Modular Psychotherapy for Youth with Internalizing Problems: Implementation with Therapists in School-Based Health Centers

Article excerpt

An estimated 70%-80% of all mental health care for children and adolescents is delivered in school settings, making school the most common point of entry and receipt of mental health services (Burns et al., 1995; Farmer, Burns, Phillips, Angold, & Costello, 2003). Despite the general accessibility of school mental health care and its documented ability to reduce service access disparities (Kataoka, Stein, Nadeem, & Wong, 2007), experts have suggested that the effectiveness of mental health interventions offered in schools could be improved through increased use of evidence-based practices (EBP) (Evans & Weist, 2004; Rones & Hoagwood, 2000).

Many barriers stand in the way of successful implementation of EBP by school-based practitioners. For instance, the training and support resources required for implementation typically exceed those available in schools (Evans & Weist, 2004). Translation of evidence-based mental health treatments to the school context is challenging, as most have been developed for delivery in a predictable sequence of multiple (e.g., 12-14) 50-min sessions in outpatient clinical settings. As in other delivery settings, schools, districts, and school-based providers vary in their openness to change as well as resources available to allocate to change initiatives. These factors make it difficult for direct service providers and school administrators to develop effective mental health programs. Empirically informed adaptations of intervention and training practices to fit the school context are needed, and frameworks driving adaptation decisions must be feasible for use by clinicians, administrators, and researchers alike. This article reports on an initial effort to adapt and pilot an evidence-based modular treatment approach for use by therapists working within school-based health centers.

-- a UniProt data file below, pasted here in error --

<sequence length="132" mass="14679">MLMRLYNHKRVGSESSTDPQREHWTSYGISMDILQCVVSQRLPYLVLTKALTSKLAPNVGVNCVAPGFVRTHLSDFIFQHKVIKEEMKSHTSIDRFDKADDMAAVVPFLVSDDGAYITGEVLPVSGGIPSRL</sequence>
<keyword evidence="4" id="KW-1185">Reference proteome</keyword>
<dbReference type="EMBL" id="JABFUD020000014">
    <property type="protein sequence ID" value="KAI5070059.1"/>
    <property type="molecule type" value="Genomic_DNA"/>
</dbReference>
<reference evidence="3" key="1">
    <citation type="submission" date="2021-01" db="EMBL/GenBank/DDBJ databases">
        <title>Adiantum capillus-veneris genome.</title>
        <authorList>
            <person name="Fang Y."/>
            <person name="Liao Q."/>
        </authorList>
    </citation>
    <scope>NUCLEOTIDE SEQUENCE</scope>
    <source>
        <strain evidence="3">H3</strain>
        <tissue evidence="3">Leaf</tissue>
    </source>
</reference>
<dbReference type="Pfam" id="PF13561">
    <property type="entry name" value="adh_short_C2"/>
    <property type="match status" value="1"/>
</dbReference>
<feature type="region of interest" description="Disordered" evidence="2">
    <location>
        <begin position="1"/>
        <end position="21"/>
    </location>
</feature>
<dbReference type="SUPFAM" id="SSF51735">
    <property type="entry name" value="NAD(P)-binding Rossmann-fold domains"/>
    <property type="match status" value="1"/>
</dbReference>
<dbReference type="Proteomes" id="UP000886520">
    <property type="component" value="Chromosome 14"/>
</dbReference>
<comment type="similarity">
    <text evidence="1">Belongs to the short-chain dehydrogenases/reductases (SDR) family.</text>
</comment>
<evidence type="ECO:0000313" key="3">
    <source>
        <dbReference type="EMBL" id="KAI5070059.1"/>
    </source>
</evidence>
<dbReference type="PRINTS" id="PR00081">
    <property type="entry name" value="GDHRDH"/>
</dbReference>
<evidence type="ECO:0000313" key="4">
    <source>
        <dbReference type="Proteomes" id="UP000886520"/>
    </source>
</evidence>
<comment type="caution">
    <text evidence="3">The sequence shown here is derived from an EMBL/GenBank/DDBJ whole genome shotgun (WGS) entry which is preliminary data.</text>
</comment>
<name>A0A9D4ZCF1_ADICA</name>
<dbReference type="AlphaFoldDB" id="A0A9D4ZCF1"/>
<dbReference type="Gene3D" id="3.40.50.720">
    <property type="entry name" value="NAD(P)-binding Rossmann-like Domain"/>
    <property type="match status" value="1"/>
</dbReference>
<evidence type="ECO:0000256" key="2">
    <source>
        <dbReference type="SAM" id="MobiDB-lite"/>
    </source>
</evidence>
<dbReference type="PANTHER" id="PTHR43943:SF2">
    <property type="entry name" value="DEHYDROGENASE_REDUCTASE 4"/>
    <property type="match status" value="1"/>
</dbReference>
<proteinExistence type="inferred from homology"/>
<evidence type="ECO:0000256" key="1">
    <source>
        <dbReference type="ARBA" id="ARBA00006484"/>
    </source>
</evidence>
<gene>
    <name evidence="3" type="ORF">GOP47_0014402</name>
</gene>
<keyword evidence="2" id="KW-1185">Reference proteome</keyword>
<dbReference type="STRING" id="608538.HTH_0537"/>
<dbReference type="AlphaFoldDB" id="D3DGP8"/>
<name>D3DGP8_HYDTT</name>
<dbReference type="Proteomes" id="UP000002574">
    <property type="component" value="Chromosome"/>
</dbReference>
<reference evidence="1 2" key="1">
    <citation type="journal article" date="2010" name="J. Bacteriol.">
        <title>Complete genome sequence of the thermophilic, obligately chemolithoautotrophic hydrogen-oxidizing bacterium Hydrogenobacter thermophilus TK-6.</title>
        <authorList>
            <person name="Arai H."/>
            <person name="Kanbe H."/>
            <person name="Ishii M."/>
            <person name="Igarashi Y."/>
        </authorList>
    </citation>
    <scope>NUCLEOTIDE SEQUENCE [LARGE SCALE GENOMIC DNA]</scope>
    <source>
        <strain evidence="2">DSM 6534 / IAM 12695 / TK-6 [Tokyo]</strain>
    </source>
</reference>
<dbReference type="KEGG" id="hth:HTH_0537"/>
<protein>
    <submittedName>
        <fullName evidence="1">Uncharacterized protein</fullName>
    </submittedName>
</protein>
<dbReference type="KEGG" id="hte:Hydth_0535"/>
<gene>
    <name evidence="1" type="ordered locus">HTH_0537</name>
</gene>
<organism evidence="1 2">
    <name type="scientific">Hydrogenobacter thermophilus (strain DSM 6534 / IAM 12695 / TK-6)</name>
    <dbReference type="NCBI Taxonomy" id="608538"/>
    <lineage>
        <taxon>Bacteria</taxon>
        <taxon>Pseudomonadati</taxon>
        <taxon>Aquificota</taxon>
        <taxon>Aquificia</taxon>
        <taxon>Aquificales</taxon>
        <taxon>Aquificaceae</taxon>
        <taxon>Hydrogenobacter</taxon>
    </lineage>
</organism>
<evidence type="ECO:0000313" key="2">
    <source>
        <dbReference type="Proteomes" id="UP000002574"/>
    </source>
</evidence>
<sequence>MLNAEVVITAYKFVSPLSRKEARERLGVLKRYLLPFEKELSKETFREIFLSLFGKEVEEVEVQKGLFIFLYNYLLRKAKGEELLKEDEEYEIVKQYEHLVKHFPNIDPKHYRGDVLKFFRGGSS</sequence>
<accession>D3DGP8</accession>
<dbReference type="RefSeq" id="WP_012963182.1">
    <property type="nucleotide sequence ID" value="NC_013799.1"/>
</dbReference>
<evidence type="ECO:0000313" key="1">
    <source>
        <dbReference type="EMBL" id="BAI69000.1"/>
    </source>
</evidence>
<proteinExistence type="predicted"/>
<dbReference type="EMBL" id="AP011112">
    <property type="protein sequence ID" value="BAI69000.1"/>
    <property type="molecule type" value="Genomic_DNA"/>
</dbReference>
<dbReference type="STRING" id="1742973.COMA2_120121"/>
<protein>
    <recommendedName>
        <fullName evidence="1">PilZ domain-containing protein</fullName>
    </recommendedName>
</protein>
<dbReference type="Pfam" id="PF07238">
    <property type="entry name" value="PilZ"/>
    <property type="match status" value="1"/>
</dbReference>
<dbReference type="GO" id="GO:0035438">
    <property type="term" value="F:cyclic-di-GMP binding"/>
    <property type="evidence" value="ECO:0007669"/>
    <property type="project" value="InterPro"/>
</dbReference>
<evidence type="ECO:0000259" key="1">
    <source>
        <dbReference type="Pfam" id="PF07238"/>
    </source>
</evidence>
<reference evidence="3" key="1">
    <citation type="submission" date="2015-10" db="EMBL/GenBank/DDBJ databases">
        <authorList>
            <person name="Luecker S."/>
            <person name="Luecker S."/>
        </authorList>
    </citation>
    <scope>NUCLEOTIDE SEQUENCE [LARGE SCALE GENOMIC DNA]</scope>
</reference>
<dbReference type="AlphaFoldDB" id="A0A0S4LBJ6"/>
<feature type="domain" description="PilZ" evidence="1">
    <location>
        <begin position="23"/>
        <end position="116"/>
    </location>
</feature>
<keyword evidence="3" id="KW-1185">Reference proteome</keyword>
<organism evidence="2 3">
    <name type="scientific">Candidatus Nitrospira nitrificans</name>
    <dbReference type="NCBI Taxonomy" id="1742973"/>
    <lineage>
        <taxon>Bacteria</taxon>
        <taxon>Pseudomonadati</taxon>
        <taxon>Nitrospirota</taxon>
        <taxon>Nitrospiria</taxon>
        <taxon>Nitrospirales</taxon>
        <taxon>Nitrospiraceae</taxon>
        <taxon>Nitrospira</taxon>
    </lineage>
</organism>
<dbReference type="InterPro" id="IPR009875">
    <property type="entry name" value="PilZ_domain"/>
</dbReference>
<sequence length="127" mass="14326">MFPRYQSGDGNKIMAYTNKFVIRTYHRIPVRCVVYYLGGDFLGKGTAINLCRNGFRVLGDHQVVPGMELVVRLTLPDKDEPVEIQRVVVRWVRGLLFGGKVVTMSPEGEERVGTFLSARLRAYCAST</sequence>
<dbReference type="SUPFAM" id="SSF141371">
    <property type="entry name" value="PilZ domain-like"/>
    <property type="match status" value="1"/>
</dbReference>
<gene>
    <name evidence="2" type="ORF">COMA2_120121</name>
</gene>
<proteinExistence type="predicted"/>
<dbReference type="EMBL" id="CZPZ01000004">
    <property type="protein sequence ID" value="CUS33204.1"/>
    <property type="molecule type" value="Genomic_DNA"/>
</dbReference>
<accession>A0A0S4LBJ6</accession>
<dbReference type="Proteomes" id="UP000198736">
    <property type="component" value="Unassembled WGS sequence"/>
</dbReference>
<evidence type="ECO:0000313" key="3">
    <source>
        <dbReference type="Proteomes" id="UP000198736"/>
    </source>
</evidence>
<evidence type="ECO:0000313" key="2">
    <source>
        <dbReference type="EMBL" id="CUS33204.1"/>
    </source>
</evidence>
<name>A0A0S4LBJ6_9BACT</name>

The school-based health center (SBHC) is a specific education-sector service delivery model operating in nearly 2,000 schools across the United States (Strozer, Juszczak & Ammerman, 2010). Eighty-nine percent of SBHCs provide primary health care, and 72% have mental health professionals on staff (Strozer et al., 2010). SBHCs typically provide services to students regardless of their insurance status and represent a proven structure in which service-access disparities based on ethnicity or socioeconomic status are reduced (Kaplan et al., 1999; Wade, Mansour, Line, Huentelman, & Keller, 2008). Although relatively little is known about the quality of mental health services delivered by SBHC therapists, care provided to youth across mental health sectors is known to fall short of adequately integrating EBP (Garland et al., 2010; Herschell, McNeil, & McNeil, 2004).

Emerging implementation models attend closely to characteristics of the settings in which new practices are delivered, with the intent of facilitating the adaptation, adoption, and ongoing application of evidence-based care (e.g., Damschroder et al., 2009; Mendel, Meredith, Schoenbaum, Sherbourne, & Wells, 2008). Although the field of implementation science is in its infancy, implementation research specifically focused on school mental health is particularly underdeveloped (Lyon, McCauley, & Vander Stoep, 2011). The education sector is ripe for the development of new service models. Implementation of new practices in schools necessitates careful, upfront evaluation of unique aspects of the educational context (Ringeisen, Henderson, & Hoagwood, 2003). This may include preimplementation data collection surrounding the most prevalent client characteristics and presenting problems, as well as characteristics of the service providers and the organizational features of the school setting.

The Consolidated Framework for Implementation Research (CFIR; Damschroder et al., 2009) provides one model for conceptualizing program implementation that identifies essential factors for successful adoption of new practices. …